Leveraging her extensive expertise in the world of food, Lin has crafted this exclusive one-day culinary guide to Taipei.

07:00 Breakfast

Taipei offers a wide variety of breakfast options unparalleled by other big cities. Don’t miss Fu Hang Soy Milk (阜杭豆漿), once recommended by the MICHELIN Guide (米其林指南) five years in a row. The place is always busy with long queues. Be sure to try their roasted buns with egg (厚餅夾蛋) as the freshly roasted buns always exude a delightful aroma. You can also enjoy the unique flavor of its famous savory soy milk.

fs_2▲Fu Hang Soy Milk is a well-known Chinese breakfast restaurant. 

For the more adventurous visitors, why not take up the challenge and browse the impressive menus of traditional Taiwanese breakfast shops. Egg crepes (蛋餅), turnip cakes (蘿蔔糕), Taiwanese hamburgers and sandwiches, served with black or milk tea, make for a typical hearty local breakfast.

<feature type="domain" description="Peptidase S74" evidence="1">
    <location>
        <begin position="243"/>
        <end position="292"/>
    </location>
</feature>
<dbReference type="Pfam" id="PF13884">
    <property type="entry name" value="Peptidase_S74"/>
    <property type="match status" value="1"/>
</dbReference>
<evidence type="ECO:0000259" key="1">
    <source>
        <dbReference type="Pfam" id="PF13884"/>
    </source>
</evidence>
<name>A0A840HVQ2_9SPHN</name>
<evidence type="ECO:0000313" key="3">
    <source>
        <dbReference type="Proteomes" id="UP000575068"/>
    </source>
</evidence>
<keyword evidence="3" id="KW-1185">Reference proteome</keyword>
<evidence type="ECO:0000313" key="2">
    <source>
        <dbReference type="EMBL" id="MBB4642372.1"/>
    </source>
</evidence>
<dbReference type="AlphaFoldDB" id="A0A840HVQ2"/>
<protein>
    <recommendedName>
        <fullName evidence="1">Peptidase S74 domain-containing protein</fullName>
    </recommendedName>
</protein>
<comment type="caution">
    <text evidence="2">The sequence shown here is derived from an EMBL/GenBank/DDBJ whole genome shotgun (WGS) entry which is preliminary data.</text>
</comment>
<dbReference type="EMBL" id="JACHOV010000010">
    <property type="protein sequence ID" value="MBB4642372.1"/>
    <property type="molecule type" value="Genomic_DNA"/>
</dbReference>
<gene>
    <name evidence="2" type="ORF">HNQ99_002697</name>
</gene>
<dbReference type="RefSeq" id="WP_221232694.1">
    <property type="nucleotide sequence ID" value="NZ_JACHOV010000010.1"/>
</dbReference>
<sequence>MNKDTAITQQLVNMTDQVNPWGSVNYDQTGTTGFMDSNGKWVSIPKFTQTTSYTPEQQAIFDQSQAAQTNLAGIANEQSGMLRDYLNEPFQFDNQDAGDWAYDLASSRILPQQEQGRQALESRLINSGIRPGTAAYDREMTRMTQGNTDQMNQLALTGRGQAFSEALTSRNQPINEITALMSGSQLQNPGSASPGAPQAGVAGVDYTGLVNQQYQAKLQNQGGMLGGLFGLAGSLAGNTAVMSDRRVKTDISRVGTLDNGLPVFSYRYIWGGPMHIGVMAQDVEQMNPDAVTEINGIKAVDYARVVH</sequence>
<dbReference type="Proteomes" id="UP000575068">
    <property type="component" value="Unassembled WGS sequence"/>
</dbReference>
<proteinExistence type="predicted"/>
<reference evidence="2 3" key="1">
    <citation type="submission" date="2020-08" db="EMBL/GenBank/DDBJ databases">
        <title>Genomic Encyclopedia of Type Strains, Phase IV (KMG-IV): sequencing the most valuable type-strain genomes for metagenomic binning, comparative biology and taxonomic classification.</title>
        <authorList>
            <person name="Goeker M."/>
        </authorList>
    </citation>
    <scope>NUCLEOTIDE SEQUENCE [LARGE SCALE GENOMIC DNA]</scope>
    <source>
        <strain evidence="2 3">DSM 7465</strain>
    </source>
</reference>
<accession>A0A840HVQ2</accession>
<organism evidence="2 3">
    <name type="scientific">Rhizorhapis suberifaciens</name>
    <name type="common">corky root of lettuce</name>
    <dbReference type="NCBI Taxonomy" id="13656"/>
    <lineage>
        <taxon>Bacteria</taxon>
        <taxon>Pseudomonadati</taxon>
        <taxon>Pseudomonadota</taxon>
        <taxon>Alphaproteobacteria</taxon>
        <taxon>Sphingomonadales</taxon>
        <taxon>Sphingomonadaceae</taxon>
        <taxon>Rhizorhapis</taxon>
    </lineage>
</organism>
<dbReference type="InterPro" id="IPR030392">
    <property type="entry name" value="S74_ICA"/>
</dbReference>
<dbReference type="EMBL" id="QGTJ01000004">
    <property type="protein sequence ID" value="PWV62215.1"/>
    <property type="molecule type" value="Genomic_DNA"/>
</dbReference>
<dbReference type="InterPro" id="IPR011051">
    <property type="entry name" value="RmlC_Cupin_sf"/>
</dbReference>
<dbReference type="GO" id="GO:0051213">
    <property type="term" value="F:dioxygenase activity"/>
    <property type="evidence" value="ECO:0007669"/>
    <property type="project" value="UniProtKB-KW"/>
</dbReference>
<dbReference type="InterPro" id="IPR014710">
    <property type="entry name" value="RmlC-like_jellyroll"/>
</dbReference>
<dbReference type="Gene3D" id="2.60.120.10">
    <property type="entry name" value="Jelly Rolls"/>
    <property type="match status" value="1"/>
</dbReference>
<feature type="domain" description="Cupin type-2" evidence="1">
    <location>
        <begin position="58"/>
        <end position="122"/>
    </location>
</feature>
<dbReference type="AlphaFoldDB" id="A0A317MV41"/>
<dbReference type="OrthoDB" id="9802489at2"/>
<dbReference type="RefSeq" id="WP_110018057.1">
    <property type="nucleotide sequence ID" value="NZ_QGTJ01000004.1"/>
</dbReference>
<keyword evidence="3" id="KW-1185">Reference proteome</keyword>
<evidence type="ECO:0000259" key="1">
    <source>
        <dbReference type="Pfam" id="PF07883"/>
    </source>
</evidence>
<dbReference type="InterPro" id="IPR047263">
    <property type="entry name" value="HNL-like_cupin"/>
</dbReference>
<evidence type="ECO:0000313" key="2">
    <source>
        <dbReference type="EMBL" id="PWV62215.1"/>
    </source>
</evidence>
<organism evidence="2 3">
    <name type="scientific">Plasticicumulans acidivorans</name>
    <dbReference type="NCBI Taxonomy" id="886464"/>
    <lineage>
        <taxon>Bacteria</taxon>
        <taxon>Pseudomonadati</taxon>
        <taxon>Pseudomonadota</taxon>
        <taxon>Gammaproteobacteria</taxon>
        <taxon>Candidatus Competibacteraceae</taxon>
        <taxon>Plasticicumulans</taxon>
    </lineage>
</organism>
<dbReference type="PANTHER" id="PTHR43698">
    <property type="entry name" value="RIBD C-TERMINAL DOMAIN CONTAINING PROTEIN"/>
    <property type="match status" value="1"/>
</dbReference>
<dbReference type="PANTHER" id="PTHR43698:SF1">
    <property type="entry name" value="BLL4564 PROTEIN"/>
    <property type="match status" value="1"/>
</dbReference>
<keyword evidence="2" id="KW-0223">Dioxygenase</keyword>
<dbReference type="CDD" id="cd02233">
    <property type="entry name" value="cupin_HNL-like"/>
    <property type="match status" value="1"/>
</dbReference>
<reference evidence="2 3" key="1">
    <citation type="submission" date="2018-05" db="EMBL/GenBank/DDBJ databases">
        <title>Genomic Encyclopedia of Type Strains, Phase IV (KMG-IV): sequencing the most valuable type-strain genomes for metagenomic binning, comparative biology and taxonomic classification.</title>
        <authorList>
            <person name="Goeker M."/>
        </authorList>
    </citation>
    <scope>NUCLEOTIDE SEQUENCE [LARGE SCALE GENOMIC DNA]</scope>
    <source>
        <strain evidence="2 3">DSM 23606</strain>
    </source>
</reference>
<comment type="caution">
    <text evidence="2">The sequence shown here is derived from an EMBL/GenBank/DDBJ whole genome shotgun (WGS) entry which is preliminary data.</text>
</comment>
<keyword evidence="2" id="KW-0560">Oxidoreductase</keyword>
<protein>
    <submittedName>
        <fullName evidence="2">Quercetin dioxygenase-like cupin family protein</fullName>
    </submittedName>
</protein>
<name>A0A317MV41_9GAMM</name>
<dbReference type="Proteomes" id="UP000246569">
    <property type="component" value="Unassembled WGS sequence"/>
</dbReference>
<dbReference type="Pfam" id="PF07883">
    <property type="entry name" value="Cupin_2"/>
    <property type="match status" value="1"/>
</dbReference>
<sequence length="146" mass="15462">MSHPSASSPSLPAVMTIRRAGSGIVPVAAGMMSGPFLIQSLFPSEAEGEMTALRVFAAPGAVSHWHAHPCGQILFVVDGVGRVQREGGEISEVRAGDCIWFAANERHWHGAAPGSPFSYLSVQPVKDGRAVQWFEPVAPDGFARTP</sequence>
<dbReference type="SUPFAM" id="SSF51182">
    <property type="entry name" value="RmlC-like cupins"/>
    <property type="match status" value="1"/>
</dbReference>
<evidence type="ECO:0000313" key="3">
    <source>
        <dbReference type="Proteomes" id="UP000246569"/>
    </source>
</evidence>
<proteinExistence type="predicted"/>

12:00 Lunch

For lunch, venture over to local Taiwanese food stalls. There are more than 20 food stalls in front of Dadaocheng Cisheng Temple (大稻埕慈聖宮), serving up delicacies including pork congee (肉粥), four herbs soup (四神湯), pork rib soup (排骨湯), pig’s blood soup (豬血湯), pork knuckle vermicelli (豬腳麵線), and seafood stir fry (海鮮熱炒). A stop in Dadaocheng will leave you more than satisfied. The locals’ favorite lunch combination is a bowl of rice vermicelli soup (米粉湯) or pork congee with three or four heibaiqie (黑白切), side dishes of various sliced ingredients. Food connoisseur Shu Kuochih (舒國治) once summed up Taiwanese xiaochi (小吃) culture best: “The most satisfying approach is to try a little bit of everything.” Dining under the banyan tree in front of the temple also adds a unique charm to the experience.

fs_3▲Eating Taiwanese traditional food in front of Dadaocheng Cisheng Temple is an especially local way to spend part of the day.